Artificial Intelligence, or AI, is taking every industry by storm and tech recruiting is no exception. In a new episode of Hired’s Talk Talent to Me podcast, Activision Blizzard Director of Talent Sourcing Justin Ghio encourages talent professionals to view AI in recruitment as a tool to enhance productivity and hiring processes.
Any recruiter or TA professional knows how precious time is… and how time-consuming the talent search can be. AI helps free up recruiters and TA teams to focus on what they do best: relationship-building and delivering exceptional candidate experiences.
With Justin’s insights, let’s explore how AI empowers recruiters and TA professionals.
While AI can feel overwhelming and even a bit scary in such people-centered roles, Justin assures talent professionals it’s not something to fear.
He says, “I feel the perception is ‘It’s going to take my job. It’s going to replace everything I’m doing.’ But currently, it’s more about how you can make it work for yourself and understanding its limitation. I think that’s something we’ve realized: it can’t do everything from start to finish for me.”
Justin encourages TA professionals to focus on “how to use it to speed up processes and ideation without replacing what we do best.”
Reflecting on AI in HR tech, Justin explains it’s being “sold as something so much broader and bigger in our industry versus the incremental steps. AI is never going to close a candidate… or talk to an international candidate about types of credit cards to open while they’re abroad to build credit in the US. Those are human conversations. Those are things we still have to broker. We use the technology to get us to those conversations, but not impede them.”
Justin shares a few ways AI supports talent activities:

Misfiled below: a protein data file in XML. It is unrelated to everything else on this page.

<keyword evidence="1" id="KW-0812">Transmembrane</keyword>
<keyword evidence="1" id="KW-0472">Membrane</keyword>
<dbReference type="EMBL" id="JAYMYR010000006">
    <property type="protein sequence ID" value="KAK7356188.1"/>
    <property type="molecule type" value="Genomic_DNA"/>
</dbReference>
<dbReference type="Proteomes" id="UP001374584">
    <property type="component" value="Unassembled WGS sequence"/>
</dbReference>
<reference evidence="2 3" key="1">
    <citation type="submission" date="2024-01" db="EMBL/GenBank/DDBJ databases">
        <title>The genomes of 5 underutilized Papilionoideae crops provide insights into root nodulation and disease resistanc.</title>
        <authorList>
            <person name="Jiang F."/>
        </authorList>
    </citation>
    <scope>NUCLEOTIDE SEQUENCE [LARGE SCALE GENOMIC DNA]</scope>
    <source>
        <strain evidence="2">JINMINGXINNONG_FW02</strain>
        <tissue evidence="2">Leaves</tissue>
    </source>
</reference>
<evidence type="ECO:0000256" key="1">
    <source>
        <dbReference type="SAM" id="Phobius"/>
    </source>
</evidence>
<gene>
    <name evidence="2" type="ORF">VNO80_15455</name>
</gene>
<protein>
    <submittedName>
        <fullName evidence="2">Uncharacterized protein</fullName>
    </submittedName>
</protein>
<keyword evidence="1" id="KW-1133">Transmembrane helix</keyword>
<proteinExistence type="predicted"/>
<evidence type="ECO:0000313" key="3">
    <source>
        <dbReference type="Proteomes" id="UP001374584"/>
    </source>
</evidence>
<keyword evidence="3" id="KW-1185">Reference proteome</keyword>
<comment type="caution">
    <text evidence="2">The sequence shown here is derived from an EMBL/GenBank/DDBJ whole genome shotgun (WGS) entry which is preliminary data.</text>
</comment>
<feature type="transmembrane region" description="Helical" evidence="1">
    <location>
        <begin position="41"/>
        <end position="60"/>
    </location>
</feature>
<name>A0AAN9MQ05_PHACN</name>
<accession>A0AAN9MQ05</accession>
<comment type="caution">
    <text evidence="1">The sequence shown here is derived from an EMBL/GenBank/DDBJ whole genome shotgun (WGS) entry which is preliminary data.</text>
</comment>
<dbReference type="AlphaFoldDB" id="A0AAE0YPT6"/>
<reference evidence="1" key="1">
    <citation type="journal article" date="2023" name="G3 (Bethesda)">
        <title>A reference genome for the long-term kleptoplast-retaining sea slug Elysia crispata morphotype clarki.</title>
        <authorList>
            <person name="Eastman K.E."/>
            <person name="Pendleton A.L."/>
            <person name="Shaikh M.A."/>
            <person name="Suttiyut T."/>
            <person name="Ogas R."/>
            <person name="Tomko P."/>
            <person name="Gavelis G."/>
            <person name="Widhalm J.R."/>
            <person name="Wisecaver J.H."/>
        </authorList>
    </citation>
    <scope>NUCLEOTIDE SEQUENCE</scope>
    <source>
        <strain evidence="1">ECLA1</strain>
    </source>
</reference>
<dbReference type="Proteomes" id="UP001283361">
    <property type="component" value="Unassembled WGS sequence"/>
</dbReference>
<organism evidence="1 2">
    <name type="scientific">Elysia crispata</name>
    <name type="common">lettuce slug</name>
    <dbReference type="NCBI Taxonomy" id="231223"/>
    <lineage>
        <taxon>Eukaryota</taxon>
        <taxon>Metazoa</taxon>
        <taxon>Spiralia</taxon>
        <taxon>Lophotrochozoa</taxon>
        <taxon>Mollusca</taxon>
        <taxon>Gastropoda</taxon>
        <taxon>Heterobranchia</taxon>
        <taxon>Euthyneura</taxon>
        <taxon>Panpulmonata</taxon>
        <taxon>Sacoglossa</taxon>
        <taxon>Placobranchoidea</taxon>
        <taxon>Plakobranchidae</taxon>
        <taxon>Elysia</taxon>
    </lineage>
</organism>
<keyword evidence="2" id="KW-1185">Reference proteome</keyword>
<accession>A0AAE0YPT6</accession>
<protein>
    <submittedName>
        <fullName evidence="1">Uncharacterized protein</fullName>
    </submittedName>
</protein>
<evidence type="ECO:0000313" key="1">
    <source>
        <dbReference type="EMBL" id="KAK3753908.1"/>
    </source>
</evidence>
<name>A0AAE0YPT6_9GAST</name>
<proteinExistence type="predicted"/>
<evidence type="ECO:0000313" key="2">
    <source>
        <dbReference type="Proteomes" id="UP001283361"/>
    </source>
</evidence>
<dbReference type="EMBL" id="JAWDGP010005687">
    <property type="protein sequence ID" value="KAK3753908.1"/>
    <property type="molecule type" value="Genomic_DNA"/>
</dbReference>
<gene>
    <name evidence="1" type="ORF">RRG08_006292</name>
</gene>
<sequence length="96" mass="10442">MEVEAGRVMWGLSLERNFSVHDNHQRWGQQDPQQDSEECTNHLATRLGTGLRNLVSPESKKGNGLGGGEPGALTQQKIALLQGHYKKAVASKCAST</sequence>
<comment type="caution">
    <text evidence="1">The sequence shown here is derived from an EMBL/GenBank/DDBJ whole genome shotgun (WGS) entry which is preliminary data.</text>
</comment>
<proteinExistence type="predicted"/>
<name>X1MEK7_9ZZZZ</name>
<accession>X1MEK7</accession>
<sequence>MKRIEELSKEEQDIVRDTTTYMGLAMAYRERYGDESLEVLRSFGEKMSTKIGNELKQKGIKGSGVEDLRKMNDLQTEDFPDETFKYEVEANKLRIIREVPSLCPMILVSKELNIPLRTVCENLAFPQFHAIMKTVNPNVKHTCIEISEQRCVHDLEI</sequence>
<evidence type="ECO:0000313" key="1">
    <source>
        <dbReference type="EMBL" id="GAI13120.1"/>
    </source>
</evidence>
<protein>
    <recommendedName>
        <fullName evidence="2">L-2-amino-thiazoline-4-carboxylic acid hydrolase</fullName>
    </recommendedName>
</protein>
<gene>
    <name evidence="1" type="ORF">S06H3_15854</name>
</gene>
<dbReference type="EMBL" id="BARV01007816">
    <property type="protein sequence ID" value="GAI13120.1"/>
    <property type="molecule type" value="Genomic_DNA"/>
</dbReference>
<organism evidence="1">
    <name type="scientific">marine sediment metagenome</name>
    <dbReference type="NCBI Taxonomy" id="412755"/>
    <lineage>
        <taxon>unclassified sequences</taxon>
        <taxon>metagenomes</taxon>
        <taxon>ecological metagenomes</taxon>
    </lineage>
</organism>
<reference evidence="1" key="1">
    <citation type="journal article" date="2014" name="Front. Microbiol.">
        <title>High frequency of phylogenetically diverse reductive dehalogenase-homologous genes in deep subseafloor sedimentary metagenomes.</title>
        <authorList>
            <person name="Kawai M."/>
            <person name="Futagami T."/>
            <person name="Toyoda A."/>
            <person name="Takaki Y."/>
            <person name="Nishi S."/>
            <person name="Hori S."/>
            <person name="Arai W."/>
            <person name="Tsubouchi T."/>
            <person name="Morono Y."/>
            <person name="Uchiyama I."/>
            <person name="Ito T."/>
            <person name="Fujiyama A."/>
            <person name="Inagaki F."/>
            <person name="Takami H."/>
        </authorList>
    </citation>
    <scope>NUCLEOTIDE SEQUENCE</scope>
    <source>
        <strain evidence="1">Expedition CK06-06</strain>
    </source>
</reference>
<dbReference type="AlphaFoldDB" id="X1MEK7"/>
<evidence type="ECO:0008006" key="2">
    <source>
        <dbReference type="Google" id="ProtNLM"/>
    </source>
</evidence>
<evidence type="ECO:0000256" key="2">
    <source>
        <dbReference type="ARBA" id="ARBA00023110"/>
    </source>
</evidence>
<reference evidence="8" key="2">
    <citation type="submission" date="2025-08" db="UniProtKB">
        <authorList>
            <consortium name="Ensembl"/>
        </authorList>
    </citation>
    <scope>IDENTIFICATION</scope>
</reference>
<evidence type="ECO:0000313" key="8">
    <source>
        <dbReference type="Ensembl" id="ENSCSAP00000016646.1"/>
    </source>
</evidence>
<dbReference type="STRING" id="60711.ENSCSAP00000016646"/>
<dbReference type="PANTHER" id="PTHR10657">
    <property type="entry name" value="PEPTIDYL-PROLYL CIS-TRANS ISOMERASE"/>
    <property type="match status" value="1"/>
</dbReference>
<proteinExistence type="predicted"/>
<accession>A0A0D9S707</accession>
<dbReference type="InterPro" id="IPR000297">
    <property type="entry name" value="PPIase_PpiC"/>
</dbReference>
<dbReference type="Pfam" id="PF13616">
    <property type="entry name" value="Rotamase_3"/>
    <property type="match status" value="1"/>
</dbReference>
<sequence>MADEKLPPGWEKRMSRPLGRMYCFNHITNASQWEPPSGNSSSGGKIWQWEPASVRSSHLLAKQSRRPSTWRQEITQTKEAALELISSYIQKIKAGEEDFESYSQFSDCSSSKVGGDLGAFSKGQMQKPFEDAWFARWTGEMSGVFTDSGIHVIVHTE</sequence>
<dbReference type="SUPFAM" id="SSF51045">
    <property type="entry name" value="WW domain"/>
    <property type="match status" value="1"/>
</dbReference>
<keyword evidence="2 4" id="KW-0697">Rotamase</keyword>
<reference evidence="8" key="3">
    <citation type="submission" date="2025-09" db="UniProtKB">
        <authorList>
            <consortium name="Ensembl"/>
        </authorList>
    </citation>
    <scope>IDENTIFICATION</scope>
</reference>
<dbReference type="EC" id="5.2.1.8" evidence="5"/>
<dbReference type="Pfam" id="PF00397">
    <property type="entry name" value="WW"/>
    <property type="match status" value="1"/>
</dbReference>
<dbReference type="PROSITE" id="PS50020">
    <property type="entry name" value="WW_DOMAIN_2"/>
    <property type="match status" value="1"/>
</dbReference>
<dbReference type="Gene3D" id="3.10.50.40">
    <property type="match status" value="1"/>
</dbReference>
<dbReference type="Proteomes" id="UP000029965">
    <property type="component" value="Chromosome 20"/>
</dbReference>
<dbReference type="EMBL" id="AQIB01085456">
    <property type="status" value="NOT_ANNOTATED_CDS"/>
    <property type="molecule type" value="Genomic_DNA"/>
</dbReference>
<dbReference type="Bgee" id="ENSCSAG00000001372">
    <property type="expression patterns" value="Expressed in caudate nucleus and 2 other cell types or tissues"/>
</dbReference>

Let’s review some examples of how talent professionals and AI might join forces.
Justin finds the underlying AI’s natural language processing technology to be quite useful. Gone are the days of having to write developer and programmer and engineer. AI knows those are the same.
Simply write “software developer” and anyone with the title “programmer” or “engineer” will surface too. “You’re saving time that scales out infinitely across your user base and second to second for recruiters.”
Related: Hired Releases 2023 State of Software Engineers Report
The same goes for sending a message, then clicking “Contact Attempt One.” You probably don’t need to do both of those actions so rely on a machine that knows If the user sends an email, it moves the candidate to “Contact Attempt One” If they reply, it moves it to “Bonded.” Ditch the notepad and tally list on your desk. Justin encourages you to “lean on the AI to manage a lot of that minutia.”
Activision leans largely on AI for skill adjacency to target mid and entry-level candidates. “We’re able to see a match score based on someone’s skill rating. AI is looking at peers of individuals at organizations and based on skills they have, helps me understand the questions I need to ask.
AI will verify the individual has a particular skill or that we need to confirm it because someone who worked there has this skill, but they don’t have it on their resume. The days of someone forgetting something on their resume will hopefully be forgotten as we move and the technology matures.”
While Justin believes Boolean search will still be a differentiating skill set, he does think:
“Those who don’t use AI technology to speed up the iteration process will be left behind. I think the people who will continue to be the best Boolean searchers are the ones who can use AI to get 60-80% of the way there.
Then, they put their special sauce on top and allow it to become uniquely their version of that boolean. This will continue to allow people to be great at those sub-skills in the world of sourcing.”
And by “special sauce,” Justin is referring to the human touch.